A significant number of white papers stood independent from the Byrd Democrats. These papers, such as the Norfolk Virginian-Pilot, the Roanoke World News and the Danville Commercial Appeal, provided alternative voices within the white news reporting and editorial circles in the state. Editor Louis Jaffe, and his successor, Lenoir Chambers, at the Norfolk Virginian Pilot maintained a consistently moderate voice for progressive change. The Virginian-Pilot opposed massive resistance from the start. The paper’s owners, Norfolk Newspapers, Inc., headed by Henry S. Lewis, also controlled WTAR television. In nearly every major city in Virginia, the print media did not self-identify as “Democratic” and in several places it was entirely independent. Byrd and his allies railed at the Washington Post as an engine of liberal ideas that polluted Virginia with its reach into Northern Virginia. In the middle of the hard-fought 1957 gubernatorial campaign, Senator Byrd attacked the Post as “the most rabid, and unreasoning integrationist paper that I know of.” He pounded on the table and shook his fist at the Post, but Byrd could do little about it. In some respects, his control over the major media channels in the heart of Virginia was just as distant and ineffective.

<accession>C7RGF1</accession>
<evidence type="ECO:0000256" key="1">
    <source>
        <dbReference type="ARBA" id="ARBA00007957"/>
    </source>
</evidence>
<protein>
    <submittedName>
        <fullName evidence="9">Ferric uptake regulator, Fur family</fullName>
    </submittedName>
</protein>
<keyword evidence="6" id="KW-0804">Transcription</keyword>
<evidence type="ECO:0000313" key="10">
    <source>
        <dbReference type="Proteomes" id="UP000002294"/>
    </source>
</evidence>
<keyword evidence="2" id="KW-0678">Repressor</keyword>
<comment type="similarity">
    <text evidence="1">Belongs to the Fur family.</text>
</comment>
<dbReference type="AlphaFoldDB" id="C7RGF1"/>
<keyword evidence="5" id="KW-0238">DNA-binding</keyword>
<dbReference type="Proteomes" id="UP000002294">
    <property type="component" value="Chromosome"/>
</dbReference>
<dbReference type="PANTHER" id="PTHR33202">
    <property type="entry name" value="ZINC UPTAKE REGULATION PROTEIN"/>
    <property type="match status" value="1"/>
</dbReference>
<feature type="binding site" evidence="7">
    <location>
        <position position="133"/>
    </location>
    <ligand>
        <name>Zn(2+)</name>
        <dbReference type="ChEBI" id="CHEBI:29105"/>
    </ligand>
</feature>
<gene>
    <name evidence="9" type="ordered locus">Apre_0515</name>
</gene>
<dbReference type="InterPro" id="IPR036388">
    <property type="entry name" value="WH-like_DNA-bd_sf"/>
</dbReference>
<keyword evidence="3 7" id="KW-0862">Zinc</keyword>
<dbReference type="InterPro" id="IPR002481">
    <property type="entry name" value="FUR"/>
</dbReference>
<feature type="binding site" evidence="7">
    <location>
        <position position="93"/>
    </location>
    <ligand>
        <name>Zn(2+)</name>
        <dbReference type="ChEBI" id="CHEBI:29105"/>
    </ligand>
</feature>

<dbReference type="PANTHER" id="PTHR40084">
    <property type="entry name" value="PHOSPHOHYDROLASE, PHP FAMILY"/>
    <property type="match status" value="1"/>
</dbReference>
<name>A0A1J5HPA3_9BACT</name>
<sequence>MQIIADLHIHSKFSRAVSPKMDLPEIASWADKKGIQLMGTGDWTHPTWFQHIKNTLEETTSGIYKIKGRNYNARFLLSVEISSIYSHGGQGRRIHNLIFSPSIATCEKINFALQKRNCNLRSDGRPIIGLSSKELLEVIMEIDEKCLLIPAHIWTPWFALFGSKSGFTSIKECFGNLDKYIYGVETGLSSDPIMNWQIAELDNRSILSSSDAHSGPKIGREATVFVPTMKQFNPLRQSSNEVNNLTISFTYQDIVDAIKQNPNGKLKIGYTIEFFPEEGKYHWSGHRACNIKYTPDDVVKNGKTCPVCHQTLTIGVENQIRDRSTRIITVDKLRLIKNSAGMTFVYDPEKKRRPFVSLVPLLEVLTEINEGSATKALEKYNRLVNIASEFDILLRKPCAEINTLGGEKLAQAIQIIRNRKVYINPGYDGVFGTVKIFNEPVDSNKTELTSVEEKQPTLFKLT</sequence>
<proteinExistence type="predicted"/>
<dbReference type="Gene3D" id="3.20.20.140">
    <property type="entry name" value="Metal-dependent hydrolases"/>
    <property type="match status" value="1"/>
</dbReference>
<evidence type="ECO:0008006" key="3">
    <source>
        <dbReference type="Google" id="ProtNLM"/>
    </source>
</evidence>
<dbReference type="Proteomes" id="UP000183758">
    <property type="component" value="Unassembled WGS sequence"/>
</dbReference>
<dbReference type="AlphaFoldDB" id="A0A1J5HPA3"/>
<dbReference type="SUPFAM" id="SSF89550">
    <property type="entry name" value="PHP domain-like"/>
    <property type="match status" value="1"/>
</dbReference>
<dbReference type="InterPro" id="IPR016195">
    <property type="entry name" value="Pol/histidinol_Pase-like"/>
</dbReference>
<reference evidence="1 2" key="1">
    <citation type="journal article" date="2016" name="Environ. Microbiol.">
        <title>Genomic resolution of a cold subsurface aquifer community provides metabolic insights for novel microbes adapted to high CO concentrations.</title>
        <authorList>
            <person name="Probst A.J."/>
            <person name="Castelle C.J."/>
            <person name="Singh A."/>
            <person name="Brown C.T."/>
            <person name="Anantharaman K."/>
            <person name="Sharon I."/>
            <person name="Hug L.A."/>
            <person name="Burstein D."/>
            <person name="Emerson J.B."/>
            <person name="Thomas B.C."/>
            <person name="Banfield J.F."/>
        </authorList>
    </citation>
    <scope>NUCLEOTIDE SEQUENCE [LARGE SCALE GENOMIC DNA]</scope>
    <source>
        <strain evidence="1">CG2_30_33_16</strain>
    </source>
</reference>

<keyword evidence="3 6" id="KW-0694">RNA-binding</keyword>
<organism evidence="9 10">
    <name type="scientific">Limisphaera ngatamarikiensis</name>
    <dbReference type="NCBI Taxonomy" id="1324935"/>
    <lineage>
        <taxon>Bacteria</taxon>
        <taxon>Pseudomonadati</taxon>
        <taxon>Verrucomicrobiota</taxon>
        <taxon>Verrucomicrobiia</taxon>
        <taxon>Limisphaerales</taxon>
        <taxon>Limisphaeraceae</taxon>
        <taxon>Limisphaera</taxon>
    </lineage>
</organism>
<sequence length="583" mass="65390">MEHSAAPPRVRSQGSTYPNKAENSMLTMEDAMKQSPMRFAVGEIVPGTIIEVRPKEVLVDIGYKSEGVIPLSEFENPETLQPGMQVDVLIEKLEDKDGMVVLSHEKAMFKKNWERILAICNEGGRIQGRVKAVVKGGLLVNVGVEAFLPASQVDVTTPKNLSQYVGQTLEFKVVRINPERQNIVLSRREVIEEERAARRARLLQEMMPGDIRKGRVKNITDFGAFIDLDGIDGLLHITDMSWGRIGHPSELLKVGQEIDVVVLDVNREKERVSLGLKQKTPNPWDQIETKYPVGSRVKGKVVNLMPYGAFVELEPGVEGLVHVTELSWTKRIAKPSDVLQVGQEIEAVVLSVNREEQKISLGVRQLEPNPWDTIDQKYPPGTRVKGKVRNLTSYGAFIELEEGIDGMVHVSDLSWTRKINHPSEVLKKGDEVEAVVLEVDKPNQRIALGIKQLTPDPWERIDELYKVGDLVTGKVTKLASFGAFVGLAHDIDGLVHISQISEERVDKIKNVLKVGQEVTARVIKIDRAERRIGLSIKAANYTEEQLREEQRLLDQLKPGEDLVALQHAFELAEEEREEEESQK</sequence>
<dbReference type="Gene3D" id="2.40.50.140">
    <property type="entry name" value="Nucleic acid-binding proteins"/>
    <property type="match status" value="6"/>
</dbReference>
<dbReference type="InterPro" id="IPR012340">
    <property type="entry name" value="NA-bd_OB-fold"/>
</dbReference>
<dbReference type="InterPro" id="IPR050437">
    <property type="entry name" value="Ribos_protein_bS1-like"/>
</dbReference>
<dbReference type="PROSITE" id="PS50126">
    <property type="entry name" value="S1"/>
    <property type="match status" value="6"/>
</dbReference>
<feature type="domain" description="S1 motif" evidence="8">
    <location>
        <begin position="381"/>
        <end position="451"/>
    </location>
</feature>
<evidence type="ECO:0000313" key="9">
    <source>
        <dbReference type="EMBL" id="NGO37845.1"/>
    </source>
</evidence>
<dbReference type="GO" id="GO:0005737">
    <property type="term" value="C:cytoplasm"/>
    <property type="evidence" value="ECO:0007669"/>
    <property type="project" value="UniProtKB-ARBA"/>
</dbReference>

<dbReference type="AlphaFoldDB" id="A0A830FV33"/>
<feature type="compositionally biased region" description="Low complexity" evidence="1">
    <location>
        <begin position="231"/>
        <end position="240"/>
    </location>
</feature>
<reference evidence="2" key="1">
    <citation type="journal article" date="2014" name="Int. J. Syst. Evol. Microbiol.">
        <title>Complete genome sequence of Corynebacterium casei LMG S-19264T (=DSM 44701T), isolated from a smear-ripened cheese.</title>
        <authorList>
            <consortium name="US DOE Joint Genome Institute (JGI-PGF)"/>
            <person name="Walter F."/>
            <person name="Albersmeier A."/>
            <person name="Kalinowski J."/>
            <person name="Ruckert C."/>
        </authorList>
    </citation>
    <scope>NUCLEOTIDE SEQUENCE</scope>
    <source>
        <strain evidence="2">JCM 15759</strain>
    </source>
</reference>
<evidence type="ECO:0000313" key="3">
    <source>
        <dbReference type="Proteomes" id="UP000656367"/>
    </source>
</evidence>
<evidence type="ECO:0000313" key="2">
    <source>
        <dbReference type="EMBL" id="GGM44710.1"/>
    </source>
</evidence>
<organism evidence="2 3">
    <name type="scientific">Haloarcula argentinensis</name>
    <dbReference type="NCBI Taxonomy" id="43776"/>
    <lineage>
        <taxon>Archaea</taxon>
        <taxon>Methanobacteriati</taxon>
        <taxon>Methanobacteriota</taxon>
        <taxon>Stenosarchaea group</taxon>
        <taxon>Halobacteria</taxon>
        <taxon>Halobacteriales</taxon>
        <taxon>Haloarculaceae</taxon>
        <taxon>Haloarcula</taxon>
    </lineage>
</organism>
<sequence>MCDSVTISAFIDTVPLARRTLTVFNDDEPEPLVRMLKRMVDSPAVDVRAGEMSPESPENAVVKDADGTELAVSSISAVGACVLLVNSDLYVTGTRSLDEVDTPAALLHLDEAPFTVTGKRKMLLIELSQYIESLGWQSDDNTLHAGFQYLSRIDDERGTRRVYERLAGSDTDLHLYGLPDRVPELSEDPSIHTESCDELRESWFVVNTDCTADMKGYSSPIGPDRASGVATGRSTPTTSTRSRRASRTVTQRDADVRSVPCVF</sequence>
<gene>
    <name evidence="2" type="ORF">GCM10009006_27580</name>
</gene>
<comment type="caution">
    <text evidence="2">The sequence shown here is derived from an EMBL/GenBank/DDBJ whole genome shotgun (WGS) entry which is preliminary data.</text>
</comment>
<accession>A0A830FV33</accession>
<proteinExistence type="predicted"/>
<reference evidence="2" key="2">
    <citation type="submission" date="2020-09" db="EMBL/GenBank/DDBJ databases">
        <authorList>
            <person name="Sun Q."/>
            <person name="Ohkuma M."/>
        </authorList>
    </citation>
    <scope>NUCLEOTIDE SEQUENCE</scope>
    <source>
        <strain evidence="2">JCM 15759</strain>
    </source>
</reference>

Over time the circulation rates and affiliations of major papers in the state shifted and became more independent. By 1960 the number of non-partisan, independent, and independent-democratic papers significantly outnumbered those affiliated with the Democrats.
Table 1: Virginia Newspapers and Periodicals Affiliation, 1960. Data from N. W. Ayer and Sons Directory of Newspapers and Periodicals, 1960. Philadelphia: N. W. Ayer, 1930-1969.
Big cities, especially Richmond, Roanoke, and Norfolk, witnessed the largest jumps in circulation during the fifties while the smaller Virginia southside and rural areas experienced nearly flat circulation rates over time. In each of these places, such as Danville, Winchester, and Petersburg, television stations that were unaffiliated with the newspapers began broadcasting in these years.